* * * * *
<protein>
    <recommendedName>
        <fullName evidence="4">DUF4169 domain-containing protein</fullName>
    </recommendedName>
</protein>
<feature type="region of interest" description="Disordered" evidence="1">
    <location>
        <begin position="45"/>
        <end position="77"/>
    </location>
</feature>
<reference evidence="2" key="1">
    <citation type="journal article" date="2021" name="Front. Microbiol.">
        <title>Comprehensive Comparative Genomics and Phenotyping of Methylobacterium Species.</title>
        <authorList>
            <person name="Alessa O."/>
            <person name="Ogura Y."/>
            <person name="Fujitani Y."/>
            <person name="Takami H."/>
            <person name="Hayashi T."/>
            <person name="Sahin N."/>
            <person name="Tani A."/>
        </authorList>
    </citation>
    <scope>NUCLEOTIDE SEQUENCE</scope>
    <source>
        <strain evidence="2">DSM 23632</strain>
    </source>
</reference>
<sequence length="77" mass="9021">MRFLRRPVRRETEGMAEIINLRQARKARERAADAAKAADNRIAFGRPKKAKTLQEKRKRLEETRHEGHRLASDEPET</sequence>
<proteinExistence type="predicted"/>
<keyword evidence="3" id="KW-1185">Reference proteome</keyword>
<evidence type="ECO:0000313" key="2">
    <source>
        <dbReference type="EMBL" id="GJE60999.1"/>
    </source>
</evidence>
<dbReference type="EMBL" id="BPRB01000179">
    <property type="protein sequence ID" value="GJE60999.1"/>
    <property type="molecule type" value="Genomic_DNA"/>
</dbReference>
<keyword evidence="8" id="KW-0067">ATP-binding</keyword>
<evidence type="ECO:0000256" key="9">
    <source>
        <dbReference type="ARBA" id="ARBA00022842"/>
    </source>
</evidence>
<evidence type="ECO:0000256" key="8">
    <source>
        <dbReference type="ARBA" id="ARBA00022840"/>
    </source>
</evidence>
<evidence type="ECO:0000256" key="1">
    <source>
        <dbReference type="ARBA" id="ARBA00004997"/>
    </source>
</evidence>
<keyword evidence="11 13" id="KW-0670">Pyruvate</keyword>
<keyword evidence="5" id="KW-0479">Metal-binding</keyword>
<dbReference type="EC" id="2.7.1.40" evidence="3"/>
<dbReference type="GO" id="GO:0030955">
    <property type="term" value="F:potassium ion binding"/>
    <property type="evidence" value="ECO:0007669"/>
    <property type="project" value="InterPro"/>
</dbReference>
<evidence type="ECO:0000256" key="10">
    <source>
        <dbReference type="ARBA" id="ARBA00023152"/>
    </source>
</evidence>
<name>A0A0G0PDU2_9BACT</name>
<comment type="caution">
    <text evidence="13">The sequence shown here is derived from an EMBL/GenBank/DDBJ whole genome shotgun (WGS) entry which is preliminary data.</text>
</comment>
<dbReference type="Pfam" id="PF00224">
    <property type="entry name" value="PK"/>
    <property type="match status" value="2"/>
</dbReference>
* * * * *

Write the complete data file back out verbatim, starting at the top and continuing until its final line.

<protein>
    <recommendedName>
        <fullName evidence="4">DUF4169 domain-containing protein</fullName>
    </recommendedName>
</protein>
<feature type="region of interest" description="Disordered" evidence="1">
    <location>
        <begin position="45"/>
        <end position="77"/>
    </location>
</feature>
<reference evidence="2" key="1">
    <citation type="journal article" date="2021" name="Front. Microbiol.">
        <title>Comprehensive Comparative Genomics and Phenotyping of Methylobacterium Species.</title>
        <authorList>
            <person name="Alessa O."/>
            <person name="Ogura Y."/>
            <person name="Fujitani Y."/>
            <person name="Takami H."/>
            <person name="Hayashi T."/>
            <person name="Sahin N."/>
            <person name="Tani A."/>
        </authorList>
    </citation>
    <scope>NUCLEOTIDE SEQUENCE</scope>
    <source>
        <strain evidence="2">DSM 23632</strain>
    </source>
</reference>
<sequence length="77" mass="9021">MRFLRRPVRRETEGMAEIINLRQARKARERAADAAKAADNRIAFGRPKKAKTLQEKRKRLEETRHEGHRLASDEPET</sequence>
<proteinExistence type="predicted"/>
<keyword evidence="3" id="KW-1185">Reference proteome</keyword>
<evidence type="ECO:0000313" key="2">
    <source>
        <dbReference type="EMBL" id="GJE60999.1"/>
    </source>
</evidence>
<dbReference type="EMBL" id="BPRB01000179">
    <property type="protein sequence ID" value="GJE60999.1"/>
    <property type="molecule type" value="Genomic_DNA"/>
</dbReference>
<keyword evidence="8" id="KW-0067">ATP-binding</keyword>
<evidence type="ECO:0000256" key="9">
    <source>
        <dbReference type="ARBA" id="ARBA00022842"/>
    </source>
</evidence>
<evidence type="ECO:0000256" key="8">
    <source>
        <dbReference type="ARBA" id="ARBA00022840"/>
    </source>
</evidence>
<evidence type="ECO:0000256" key="1">
    <source>
        <dbReference type="ARBA" id="ARBA00004997"/>
    </source>
</evidence>
<keyword evidence="11 13" id="KW-0670">Pyruvate</keyword>
<keyword evidence="5" id="KW-0479">Metal-binding</keyword>
<dbReference type="EC" id="2.7.1.40" evidence="3"/>
<dbReference type="GO" id="GO:0030955">
    <property type="term" value="F:potassium ion binding"/>
    <property type="evidence" value="ECO:0007669"/>
    <property type="project" value="InterPro"/>
</dbReference>
<evidence type="ECO:0000256" key="10">
    <source>
        <dbReference type="ARBA" id="ARBA00023152"/>
    </source>
</evidence>
<name>A0A0G0PDU2_9BACT</name>
<comment type="caution">
    <text evidence="13">The sequence shown here is derived from an EMBL/GenBank/DDBJ whole genome shotgun (WGS) entry which is preliminary data.</text>
</comment>
<dbReference type="Pfam" id="PF00224">
    <property type="entry name" value="PK"/>
    <property type="match status" value="2"/>
</dbReference>